Provided by: openswan_2.6.26+dfsg-1_i386
_ipsec_set_policy - create an IPsec policy structure from a human
char *ipsec_set_policy(char * policy, int len);
int ipsec_get_policylen(char * buf);
char *ipsec_dump_policy(char * buf, char * delim);
IPsec Policy Control Library (libipsec, -lipsec)
The ipsec_set_policy(); function generates an IPsec policy
specification structure, struct sadb_x_policy and/or struct
sadb_x_ipsecrequest from a human-readable policy specification. The
policy specification must be given as a C string, passed in the policy
argument and the length of the string, given as len. The
ipsec_set_policy(); function returns pointer to a buffer which contains
a properly formed IPsec policy specification structure. The buffer is
dynamically allocated, and must be freed by using the free(3) library
The ipsec_get_policylen(); function will returns the of the buffer
which is needed when passing the specification structure to the
setsockopt(2) system call.
The ipsec_dump_policy(); function converts an IPsec policy structure
into a human readable form. The buf argument points to an IPsec policy
structure, struct sadb_x_policy. delim is a delimiter string, which is
usually a blank character. If you set delim to NULL, a single white
space is assumed. The ipsec_dump_policy(); function returns a pointer
to dynamically allocated string. It is the caller´s responsibility to
free the returned pointer using the free(3) library call.
A policy is given in the following way:
The direction must be in or out and specifies which direction the
policy needs to be applied, either on inbound or outbound packets.
When the discard policy is selected, packets will be dropped if
they match the policy.
entrust means to consult the security policy database (SPD) in the
kernel, as controlled by setkey(8).
A direction of bypass indicates that IPsec processing should not
occur and that the packet will be transmitted in clear. The bypass
option is only available to privileged sockets.
direction ipsec request ..
A direction of ipsec means that matching packets are processed by
IPsec. ipsec can be followed by one or more request string, which
is formatted as:
protocol / mode / src - dst /level
The protocol is one of: ah, esp or ipcomp indicating
Authentication Header, Encapsulating Security Protocol or IP
Compression protocol is used.
The mode is either transport or tunnel the meanings of both
modes are described in ipsec(4).
The src and dst specify the IP address, either v4 or v6, of the
source and destination systems. The src always stands for the
“sending node” and dst always stands for the “receiving node”.
When direction is in, dst is this local node and src is the
remote node or peer. If mode is transport, both src and dst can
The level must be set to one of the following: default, use,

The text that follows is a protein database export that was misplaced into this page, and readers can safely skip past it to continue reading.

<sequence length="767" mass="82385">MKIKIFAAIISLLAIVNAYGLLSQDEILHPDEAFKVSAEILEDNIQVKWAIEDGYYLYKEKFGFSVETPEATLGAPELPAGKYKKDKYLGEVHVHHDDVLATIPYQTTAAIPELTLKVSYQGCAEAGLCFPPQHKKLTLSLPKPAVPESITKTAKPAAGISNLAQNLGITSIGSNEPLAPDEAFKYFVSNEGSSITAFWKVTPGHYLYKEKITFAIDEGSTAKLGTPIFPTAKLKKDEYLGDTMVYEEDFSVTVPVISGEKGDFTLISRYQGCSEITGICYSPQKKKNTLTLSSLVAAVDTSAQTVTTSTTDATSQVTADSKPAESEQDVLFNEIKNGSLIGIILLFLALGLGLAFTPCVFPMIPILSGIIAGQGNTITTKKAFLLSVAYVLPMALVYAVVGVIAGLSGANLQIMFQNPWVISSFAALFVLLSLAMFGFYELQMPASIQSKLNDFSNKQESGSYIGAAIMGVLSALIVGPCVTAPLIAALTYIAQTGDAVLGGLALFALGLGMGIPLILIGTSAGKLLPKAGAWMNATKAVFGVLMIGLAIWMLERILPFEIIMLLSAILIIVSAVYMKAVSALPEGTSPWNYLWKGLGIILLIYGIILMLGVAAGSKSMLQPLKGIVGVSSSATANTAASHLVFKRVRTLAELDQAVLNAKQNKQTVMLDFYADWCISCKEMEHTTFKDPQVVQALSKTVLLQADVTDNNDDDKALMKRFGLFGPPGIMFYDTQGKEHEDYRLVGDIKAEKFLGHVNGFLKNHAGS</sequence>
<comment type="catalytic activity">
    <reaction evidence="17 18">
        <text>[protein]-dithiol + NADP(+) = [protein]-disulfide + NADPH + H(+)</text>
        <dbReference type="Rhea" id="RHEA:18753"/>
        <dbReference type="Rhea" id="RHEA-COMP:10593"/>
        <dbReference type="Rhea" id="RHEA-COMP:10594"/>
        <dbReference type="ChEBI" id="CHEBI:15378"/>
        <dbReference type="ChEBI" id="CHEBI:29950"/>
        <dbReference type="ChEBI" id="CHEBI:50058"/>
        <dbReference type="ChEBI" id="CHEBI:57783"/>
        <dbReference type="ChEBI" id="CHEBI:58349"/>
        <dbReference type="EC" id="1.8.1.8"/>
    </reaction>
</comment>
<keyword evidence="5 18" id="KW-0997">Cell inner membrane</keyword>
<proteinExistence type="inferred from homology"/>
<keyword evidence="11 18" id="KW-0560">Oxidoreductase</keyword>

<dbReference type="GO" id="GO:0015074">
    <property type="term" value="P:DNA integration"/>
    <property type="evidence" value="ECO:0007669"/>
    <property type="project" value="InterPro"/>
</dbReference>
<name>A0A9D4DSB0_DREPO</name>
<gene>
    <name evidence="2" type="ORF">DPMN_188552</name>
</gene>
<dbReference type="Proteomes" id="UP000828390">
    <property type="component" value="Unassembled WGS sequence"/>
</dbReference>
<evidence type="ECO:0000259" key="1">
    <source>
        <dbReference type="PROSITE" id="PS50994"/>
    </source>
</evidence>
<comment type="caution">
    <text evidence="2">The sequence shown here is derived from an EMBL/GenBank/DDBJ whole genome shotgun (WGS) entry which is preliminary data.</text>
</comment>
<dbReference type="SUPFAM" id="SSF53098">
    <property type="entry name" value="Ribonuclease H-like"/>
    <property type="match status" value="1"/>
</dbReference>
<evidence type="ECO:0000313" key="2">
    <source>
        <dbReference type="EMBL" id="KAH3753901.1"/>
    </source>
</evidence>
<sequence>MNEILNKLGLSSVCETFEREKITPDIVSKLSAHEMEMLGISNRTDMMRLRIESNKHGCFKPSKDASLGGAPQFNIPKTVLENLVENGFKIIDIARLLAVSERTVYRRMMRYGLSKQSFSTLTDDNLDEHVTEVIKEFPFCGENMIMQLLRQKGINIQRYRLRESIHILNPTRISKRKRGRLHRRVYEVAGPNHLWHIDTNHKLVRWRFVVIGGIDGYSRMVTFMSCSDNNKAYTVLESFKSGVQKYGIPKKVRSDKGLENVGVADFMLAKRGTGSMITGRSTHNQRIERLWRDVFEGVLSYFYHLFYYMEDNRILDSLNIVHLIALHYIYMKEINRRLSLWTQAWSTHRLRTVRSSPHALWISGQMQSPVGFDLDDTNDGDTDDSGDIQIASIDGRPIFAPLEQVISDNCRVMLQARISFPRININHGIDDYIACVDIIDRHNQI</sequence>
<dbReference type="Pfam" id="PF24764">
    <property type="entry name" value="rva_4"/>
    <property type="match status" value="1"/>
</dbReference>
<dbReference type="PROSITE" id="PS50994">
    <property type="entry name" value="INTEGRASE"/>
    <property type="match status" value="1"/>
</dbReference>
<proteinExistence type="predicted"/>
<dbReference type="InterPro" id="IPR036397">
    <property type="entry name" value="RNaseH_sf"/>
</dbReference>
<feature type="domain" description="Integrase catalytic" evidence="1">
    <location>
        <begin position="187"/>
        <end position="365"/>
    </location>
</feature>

require or unique. default means that the kernel should
consult the default security policies as defined by a set of
sysctl(8), variables. The relevant sysctl(8) variables are
described in ipsec(4).
When use is selected a relevant security association (SA) can
be used when available but is not necessary. If the SA is
available then packets will be handled by IPsec, i.e. encrypted
and/or authenticated but if an SA is not available then packets
will be transmitted in the clear. The use option is not
recommended because it allows for accidental mis-configurations
where encrypted or authenticated link becomes unencrypted or
unauthenticated, the require keyword is recommended instead of
use where possible. Using the require keyword means that a
relevant SA is required, and that the kernel must perform IPsec
processing on all matching packets.
The unique keyword has the same effect as require, but adds the
restriction that the SA for outbound traffic is used only for
this policy. You may need the identifier in order to relate the
policy and the SA when you define the SA by manual keying using
setkey(8). Put the decimal number as the identifier after the
unique keyword in this way: unique : number, where number must
be between 1 and 32767.
If the request string is kept unambiguous, level and the slash
prior to level can be omitted but you are encouraged to specify
them explicitly to avoid unintended behaviors. If level is
omitted, it will be interpreted as default.
Note that there is a difference between the specification allowed here
and in setkey(8). When specifying security policies with setkey(8),
neither entrust nor bypass are used. Refer to setkey(8) for details.
Set a policy that all inbound packets are discarded.
All outbound packets are required to be processed by IPsec and
transported using ESP.
out ipsec esp/transport//require
All inbound packets are required to be authenticated using the AH
in ipsec ah/transport//require
Tunnel packets outbound through the endpoints at 10.1.1.2 and 10.1.1.1.
out ipsec esp/tunnel/10.1.1.2-10.1.1.1/require
The ipsec_set_policy(); function returns a pointer to the allocated
buffer containing a the policy specification if successful; otherwise a
NULL pointer is returned.
The ipsec_get_policylen(); function returns a positive value,
indicating the buffer size, on success, and a negative value on error.
The ipsec_dump_policy(); function returns a pointer to a dynamically
allocated region containing a human readable security policy on
success, and NULL on error.
ipsec_strerror(3), ipsec(4), setkey(8)
These functions first appeared in WIDE/KAME IPv6 protocol stack kit.
IPv6 and IPsec support based on the KAME Project (http://www.kame.net/)
stack was initially integrated into FreeBSD 4.0(TM)
[FIXME: source] 02/25/2010 IPSEC_SET_POLICY(3)